I’d heard about Dark a long time ago, this post brought it back to my attention! Gave it a try, very impressed at the speed with which changes are made live.
Thanks! This is one reason I feel confident about the vision for Darklang, even despite the challenges. I think there really isn’t anything like it anywhere else!
I wonder if they’ll be using Oxide machines… sounds like they’re looking for what Oxide is selling
There’s a physical rack that visitors have taken photos of! This means they’re very close to the end of verification testing and moving into the Pilot stage
I’m less interested in immediate feedback to the query I’m writing. I’d rather have a tool that helps me write the cryptic dsl, like a symantic editor or something with suggestions. Maybe like those regex editors online
I get that. For me, it’s all about visualising the input data and what’s produced with what I express in the
jq filter. The shape of the data and how it morphs is a key part of my understanding of
jq and the data itself.
This is one of the first things I fix on a new machine – just did it a couple days ago! It makes sense that this would be a struggle for others as well but I’m not sure why I thought it was just a me thing :)
This looks like a great overview! I might start going through these papers myself. I often fear that as our computing abstractions get more and more powerful, many engineers will forget/be unaware of the turtles down at the very bottom.
Started trying to use this at $DAYJOB today, and it like it! One downside I’ve seen after using it for a few hours is that it’s a bit clunky to use for more ad-hoc testing because you can’t (afaict) hit a specific endpoint you’ve defined within your hurl file. I wound up falling back on my usual combo of Postman/IntelliJ HTTP client for that part of my workflow. It does seem like it’s still useful for more structured testing though!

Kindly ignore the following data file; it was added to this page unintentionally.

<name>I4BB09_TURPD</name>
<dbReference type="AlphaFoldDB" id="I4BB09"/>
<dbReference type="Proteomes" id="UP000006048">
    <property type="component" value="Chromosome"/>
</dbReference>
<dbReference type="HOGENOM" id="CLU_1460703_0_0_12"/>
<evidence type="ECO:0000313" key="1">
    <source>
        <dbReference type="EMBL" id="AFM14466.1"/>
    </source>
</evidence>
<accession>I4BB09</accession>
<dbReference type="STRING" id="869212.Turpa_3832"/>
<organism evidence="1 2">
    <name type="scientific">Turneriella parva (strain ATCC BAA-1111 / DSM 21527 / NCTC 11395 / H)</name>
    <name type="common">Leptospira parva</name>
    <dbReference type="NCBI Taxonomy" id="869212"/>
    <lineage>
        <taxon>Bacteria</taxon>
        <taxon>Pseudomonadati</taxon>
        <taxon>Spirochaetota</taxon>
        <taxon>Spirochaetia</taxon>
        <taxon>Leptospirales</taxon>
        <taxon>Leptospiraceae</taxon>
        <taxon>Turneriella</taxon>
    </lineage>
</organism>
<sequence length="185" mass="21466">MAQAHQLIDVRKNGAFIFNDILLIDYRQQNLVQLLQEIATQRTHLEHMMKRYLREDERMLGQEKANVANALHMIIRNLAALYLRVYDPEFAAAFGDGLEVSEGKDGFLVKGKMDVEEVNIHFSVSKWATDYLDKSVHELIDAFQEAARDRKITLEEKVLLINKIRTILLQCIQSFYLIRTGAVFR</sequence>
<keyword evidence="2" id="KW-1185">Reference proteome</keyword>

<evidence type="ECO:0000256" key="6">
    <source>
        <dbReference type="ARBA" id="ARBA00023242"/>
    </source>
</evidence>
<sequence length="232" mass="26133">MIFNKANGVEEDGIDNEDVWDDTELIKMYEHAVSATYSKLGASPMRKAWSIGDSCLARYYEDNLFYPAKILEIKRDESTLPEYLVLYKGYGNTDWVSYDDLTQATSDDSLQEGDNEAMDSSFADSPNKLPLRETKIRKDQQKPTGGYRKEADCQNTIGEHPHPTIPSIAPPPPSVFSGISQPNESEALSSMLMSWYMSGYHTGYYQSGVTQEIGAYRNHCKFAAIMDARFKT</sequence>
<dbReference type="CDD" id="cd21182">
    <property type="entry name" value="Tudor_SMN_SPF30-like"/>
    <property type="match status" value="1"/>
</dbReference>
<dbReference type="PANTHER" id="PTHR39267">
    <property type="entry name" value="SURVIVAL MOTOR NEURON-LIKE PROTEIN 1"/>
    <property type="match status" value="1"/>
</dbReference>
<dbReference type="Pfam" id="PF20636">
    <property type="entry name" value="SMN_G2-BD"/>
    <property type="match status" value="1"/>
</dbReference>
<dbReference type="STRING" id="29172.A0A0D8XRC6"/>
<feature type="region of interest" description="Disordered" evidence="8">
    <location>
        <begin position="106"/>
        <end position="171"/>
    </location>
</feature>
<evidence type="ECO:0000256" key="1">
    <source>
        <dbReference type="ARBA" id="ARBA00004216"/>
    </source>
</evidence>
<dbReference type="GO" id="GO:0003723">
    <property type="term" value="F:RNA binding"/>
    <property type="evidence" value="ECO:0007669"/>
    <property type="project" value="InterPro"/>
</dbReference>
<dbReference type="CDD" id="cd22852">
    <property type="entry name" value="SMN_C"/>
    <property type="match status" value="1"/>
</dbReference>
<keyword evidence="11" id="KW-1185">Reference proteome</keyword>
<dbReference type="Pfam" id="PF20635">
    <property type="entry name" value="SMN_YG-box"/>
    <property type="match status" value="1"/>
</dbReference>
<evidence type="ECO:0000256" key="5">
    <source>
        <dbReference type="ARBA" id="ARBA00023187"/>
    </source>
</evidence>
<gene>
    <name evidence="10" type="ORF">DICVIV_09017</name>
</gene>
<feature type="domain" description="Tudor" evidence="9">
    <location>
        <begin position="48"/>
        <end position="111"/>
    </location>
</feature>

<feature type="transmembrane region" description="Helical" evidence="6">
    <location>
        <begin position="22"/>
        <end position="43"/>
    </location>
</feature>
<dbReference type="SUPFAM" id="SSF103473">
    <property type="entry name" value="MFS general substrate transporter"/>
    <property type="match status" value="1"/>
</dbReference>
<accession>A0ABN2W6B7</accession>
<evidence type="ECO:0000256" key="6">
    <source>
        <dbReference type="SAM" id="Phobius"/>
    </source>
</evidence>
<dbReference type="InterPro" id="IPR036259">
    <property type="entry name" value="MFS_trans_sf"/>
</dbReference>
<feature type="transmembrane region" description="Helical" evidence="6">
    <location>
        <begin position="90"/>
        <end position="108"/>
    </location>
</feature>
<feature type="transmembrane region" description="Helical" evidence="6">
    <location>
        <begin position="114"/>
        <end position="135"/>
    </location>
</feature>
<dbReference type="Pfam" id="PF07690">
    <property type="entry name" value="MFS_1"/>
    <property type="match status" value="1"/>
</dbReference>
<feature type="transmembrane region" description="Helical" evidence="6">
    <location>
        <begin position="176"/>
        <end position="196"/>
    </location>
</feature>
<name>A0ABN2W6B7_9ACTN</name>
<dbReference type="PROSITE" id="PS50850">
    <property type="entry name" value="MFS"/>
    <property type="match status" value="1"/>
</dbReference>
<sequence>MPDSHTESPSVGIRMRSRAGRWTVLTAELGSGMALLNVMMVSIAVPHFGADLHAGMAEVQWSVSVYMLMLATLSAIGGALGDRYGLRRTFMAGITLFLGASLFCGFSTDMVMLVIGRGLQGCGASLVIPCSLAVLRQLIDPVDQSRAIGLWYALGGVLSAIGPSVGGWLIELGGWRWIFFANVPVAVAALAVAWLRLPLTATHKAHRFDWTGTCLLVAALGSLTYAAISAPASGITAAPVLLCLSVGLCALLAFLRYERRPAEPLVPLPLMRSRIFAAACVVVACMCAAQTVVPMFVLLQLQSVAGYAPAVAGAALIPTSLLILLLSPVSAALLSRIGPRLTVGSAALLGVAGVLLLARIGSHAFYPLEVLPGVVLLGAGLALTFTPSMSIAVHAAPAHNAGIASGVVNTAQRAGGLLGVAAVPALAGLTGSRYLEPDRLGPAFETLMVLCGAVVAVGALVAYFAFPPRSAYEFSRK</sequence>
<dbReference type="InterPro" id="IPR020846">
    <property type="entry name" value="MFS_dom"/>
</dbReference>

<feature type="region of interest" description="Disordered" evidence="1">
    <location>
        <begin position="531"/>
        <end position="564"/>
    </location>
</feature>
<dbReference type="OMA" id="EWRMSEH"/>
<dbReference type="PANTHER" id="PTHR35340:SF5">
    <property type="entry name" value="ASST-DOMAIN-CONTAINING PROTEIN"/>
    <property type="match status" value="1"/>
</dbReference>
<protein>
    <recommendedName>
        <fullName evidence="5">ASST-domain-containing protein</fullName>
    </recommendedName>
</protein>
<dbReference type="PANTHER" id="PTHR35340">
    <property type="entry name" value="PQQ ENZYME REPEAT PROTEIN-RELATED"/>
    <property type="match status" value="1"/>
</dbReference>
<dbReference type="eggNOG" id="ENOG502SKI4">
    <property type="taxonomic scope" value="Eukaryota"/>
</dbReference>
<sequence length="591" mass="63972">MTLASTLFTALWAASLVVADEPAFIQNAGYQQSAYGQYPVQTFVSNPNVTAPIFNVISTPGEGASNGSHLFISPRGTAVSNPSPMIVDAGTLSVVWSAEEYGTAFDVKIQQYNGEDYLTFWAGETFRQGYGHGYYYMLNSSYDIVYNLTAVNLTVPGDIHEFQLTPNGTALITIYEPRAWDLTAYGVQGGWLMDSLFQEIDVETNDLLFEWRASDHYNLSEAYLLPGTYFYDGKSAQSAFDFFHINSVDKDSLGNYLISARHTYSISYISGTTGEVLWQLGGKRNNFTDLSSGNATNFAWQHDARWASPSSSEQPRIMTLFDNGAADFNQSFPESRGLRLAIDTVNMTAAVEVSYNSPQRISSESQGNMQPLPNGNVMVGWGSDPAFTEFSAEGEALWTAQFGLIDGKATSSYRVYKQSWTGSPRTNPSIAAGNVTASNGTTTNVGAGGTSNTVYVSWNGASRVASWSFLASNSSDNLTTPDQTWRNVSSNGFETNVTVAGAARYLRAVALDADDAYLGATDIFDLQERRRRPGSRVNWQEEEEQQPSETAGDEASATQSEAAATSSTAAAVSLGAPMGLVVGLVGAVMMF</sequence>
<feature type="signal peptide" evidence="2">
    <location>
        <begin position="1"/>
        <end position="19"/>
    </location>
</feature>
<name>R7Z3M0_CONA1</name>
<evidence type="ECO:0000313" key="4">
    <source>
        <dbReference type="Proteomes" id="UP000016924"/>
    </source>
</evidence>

This is probably quite a useful write-up for anyone looking to improve the Gemini spec.
There are a few criticisms however that I don’t think are valid given the goals of the project:
Precisely! I think the criticisms in the article are valid… If your goal is to have a Web replacement! Gemini’s trying to be a document only platform, not an OS/application platform. Not saying that the Web’s evolution into an OS/application platform is bad, but Gemini is actively trying to avoid that route.
I don’t see how things like “have more precise descriptions”, “be more efficient” and “fix your security” are about being a web replacement. I read this criticism more as coming from an expert on protocols and their client-side implementations.
I find it especially ironic that Gemini enforces using TLS, but then has such weak security guidelines as to make it essentially useless. That’s like all those folks running websites with self-signed TLS certs. The only advantage that gives you over an unsecured connection is when you have a passive attacker who can only eavesdrop but not actively put stuff on the wire. This article goes into detail as to why, with solid reasoning. But this kind of stuff is like arguing against a brick wall.
Note that even his gripe about not being able to share multiple resources over one connection isn’t web-specific: a Gemini crawler or archiver would also massively benefit from doing this.
A significant bunch of Gemini fans are perfectly fine with gemspace being harder to crawl and archive.
Anyway, Daniel’s critiques are on point, but it won’t sway most of the community. The shortcomings of the spec have been endlessly hashed out. The people losing out are the ones who would prefer Gemini to become a bit more mainstream, with support in curl and other tools (like Lynx). The solution, of course, is to code your own tool, which is what Gemini is explicitly designed to be easy to do.
Seems like an unambiguous protocol specification would be a critically important part of making it easy to code your own tools, assuming you want them to talk to other peoples’ tools.
There were plans for that, according to the FAQ (section 1.5):
However, the main driver behind the protocol work (solderpunk) seems to have stepped back, and the mailing list used for discussions has been defunct for more than a year IIRC.
That’s how I see Gemini too. The original post that inspired it all was titled “Pondering what’s inbetween gopher and the web.” It was a Gopher post to a community of Gopher users.
So I think of Gemini as Gopher-plus rather than a Web-minus. If the intent was to be anything more than Gopher-plus, the spec would be open.